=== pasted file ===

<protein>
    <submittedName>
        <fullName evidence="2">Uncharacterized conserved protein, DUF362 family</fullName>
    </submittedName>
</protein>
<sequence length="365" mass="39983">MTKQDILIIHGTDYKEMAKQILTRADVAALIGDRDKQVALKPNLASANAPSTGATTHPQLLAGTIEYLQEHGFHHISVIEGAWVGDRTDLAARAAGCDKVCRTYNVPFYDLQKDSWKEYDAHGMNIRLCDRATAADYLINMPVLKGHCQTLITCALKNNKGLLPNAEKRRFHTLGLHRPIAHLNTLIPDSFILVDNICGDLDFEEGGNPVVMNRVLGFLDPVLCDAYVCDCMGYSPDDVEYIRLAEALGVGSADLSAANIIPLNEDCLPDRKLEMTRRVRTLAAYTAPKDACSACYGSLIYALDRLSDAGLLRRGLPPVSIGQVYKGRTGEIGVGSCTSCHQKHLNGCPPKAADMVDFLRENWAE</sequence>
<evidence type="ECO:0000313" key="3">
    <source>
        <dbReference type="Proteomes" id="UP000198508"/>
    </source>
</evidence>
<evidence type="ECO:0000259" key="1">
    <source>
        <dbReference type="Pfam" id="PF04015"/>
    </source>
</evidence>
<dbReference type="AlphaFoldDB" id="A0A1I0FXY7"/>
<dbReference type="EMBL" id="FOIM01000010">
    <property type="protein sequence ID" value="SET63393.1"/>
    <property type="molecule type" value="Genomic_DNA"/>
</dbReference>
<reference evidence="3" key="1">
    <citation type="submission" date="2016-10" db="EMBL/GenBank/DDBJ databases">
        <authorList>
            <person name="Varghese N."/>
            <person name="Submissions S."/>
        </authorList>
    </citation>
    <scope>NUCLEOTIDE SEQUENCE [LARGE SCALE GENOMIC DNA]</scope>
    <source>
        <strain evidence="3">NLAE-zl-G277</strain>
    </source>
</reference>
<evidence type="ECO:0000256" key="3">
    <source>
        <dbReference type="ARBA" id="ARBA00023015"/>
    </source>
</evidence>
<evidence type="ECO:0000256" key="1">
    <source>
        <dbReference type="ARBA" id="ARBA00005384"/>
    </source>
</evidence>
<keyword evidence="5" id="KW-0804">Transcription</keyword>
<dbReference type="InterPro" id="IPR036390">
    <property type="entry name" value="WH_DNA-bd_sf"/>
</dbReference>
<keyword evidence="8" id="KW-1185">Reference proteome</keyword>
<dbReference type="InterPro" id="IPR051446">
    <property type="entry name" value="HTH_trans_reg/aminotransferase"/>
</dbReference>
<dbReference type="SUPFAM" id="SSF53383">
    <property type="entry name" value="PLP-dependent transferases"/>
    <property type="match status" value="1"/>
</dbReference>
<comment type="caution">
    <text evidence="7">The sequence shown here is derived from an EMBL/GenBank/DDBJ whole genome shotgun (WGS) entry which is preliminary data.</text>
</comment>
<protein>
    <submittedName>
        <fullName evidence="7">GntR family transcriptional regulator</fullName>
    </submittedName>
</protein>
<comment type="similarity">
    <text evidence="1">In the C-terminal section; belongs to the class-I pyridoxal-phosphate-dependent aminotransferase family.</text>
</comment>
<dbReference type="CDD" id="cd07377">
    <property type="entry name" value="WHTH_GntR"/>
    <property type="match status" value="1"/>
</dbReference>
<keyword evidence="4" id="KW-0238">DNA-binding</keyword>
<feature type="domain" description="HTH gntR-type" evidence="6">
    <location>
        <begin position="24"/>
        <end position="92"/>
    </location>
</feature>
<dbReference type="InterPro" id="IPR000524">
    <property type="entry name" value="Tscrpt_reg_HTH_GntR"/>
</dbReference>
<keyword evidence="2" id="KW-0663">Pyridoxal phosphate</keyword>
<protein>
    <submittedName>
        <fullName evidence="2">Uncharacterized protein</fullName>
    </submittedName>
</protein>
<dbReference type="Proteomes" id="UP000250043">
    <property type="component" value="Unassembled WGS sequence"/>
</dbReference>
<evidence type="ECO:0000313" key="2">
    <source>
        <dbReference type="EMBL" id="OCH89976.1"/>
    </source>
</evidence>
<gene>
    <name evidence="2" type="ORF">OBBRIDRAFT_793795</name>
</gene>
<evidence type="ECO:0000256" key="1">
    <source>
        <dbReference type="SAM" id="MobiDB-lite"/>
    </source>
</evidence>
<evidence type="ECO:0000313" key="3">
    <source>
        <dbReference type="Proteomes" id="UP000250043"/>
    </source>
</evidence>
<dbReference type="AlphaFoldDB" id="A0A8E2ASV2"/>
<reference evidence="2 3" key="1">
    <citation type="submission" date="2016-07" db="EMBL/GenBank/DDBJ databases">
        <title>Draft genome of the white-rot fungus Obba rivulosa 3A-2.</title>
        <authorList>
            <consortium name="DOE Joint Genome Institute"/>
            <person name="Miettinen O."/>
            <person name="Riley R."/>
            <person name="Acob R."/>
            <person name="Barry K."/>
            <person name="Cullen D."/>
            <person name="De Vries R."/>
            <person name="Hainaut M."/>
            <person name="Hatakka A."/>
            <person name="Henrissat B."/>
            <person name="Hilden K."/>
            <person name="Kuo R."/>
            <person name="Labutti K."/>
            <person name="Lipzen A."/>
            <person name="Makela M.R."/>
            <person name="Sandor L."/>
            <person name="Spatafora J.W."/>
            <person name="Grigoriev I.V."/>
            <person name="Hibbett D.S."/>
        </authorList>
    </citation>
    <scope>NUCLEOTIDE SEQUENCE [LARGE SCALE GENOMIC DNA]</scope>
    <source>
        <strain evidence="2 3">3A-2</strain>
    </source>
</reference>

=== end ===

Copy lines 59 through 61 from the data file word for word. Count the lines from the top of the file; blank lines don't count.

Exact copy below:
<protein>
    <submittedName>
        <fullName evidence="7">GntR family transcriptional regulator</fullName>